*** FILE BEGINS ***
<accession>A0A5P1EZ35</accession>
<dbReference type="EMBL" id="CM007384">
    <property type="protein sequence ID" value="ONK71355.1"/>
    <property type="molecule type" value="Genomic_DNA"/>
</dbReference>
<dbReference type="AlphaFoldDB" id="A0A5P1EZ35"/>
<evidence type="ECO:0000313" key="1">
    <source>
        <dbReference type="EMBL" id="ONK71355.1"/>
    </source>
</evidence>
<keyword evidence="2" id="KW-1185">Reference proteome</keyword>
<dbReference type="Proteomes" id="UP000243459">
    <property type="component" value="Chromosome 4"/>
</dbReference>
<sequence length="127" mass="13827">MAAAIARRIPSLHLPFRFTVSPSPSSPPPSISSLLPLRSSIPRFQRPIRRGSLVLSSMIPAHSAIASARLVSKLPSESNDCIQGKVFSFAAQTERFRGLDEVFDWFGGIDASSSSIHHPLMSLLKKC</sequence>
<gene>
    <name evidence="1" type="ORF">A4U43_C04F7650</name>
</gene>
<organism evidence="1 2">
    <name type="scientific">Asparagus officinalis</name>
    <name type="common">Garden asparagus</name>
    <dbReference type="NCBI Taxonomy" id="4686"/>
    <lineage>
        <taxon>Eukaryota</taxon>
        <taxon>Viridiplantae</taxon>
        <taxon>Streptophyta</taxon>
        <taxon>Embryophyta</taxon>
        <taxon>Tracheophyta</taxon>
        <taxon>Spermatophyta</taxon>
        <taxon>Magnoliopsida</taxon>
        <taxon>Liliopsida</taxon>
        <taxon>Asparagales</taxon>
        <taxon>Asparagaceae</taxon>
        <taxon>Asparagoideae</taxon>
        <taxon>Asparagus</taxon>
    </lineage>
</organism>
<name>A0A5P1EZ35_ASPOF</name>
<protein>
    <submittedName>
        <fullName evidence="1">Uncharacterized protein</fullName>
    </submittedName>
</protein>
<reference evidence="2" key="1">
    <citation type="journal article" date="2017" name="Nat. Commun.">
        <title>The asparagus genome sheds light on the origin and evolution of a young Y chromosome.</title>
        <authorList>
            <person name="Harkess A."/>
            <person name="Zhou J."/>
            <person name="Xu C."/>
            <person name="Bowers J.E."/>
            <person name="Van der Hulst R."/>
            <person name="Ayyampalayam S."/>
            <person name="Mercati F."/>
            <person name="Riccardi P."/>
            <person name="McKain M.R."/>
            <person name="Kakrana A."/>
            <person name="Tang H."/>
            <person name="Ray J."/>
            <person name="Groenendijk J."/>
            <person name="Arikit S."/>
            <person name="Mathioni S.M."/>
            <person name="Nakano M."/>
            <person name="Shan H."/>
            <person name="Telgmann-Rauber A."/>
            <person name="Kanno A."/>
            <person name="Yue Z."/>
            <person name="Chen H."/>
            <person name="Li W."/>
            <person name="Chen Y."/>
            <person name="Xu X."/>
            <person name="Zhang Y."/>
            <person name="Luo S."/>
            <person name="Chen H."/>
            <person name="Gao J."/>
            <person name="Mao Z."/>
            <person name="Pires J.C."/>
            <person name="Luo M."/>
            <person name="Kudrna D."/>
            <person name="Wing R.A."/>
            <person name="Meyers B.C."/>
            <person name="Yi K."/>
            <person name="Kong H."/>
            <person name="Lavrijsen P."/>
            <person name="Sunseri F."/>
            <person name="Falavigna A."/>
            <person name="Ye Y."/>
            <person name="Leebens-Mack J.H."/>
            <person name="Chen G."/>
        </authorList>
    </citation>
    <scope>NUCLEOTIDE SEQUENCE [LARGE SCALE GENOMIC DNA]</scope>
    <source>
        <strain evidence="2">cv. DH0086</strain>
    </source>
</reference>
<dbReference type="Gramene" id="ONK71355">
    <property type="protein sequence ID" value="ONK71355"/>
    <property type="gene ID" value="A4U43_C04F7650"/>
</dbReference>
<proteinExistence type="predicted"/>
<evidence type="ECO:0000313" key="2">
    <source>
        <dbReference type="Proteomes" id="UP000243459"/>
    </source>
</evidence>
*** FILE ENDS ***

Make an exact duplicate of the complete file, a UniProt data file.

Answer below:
<accession>A0A5P1EZ35</accession>
<dbReference type="EMBL" id="CM007384">
    <property type="protein sequence ID" value="ONK71355.1"/>
    <property type="molecule type" value="Genomic_DNA"/>
</dbReference>
<dbReference type="AlphaFoldDB" id="A0A5P1EZ35"/>
<evidence type="ECO:0000313" key="1">
    <source>
        <dbReference type="EMBL" id="ONK71355.1"/>
    </source>
</evidence>
<keyword evidence="2" id="KW-1185">Reference proteome</keyword>
<dbReference type="Proteomes" id="UP000243459">
    <property type="component" value="Chromosome 4"/>
</dbReference>
<sequence length="127" mass="13827">MAAAIARRIPSLHLPFRFTVSPSPSSPPPSISSLLPLRSSIPRFQRPIRRGSLVLSSMIPAHSAIASARLVSKLPSESNDCIQGKVFSFAAQTERFRGLDEVFDWFGGIDASSSSIHHPLMSLLKKC</sequence>
<gene>
    <name evidence="1" type="ORF">A4U43_C04F7650</name>
</gene>
<organism evidence="1 2">
    <name type="scientific">Asparagus officinalis</name>
    <name type="common">Garden asparagus</name>
    <dbReference type="NCBI Taxonomy" id="4686"/>
    <lineage>
        <taxon>Eukaryota</taxon>
        <taxon>Viridiplantae</taxon>
        <taxon>Streptophyta</taxon>
        <taxon>Embryophyta</taxon>
        <taxon>Tracheophyta</taxon>
        <taxon>Spermatophyta</taxon>
        <taxon>Magnoliopsida</taxon>
        <taxon>Liliopsida</taxon>
        <taxon>Asparagales</taxon>
        <taxon>Asparagaceae</taxon>
        <taxon>Asparagoideae</taxon>
        <taxon>Asparagus</taxon>
    </lineage>
</organism>
<name>A0A5P1EZ35_ASPOF</name>
<protein>
    <submittedName>
        <fullName evidence="1">Uncharacterized protein</fullName>
    </submittedName>
</protein>
<reference evidence="2" key="1">
    <citation type="journal article" date="2017" name="Nat. Commun.">
        <title>The asparagus genome sheds light on the origin and evolution of a young Y chromosome.</title>
        <authorList>
            <person name="Harkess A."/>
            <person name="Zhou J."/>
            <person name="Xu C."/>
            <person name="Bowers J.E."/>
            <person name="Van der Hulst R."/>
            <person name="Ayyampalayam S."/>
            <person name="Mercati F."/>
            <person name="Riccardi P."/>
            <person name="McKain M.R."/>
            <person name="Kakrana A."/>
            <person name="Tang H."/>
            <person name="Ray J."/>
            <person name="Groenendijk J."/>
            <person name="Arikit S."/>
            <person name="Mathioni S.M."/>
            <person name="Nakano M."/>
            <person name="Shan H."/>
            <person name="Telgmann-Rauber A."/>
            <person name="Kanno A."/>
            <person name="Yue Z."/>
            <person name="Chen H."/>
            <person name="Li W."/>
            <person name="Chen Y."/>
            <person name="Xu X."/>
            <person name="Zhang Y."/>
            <person name="Luo S."/>
            <person name="Chen H."/>
            <person name="Gao J."/>
            <person name="Mao Z."/>
            <person name="Pires J.C."/>
            <person name="Luo M."/>
            <person name="Kudrna D."/>
            <person name="Wing R.A."/>
            <person name="Meyers B.C."/>
            <person name="Yi K."/>
            <person name="Kong H."/>
            <person name="Lavrijsen P."/>
            <person name="Sunseri F."/>
            <person name="Falavigna A."/>
            <person name="Ye Y."/>
            <person name="Leebens-Mack J.H."/>
            <person name="Chen G."/>
        </authorList>
    </citation>
    <scope>NUCLEOTIDE SEQUENCE [LARGE SCALE GENOMIC DNA]</scope>
    <source>
        <strain evidence="2">cv. DH0086</strain>
    </source>
</reference>
<dbReference type="Gramene" id="ONK71355">
    <property type="protein sequence ID" value="ONK71355"/>
    <property type="gene ID" value="A4U43_C04F7650"/>
</dbReference>
<proteinExistence type="predicted"/>
<evidence type="ECO:0000313" key="2">
    <source>
        <dbReference type="Proteomes" id="UP000243459"/>
    </source>
</evidence>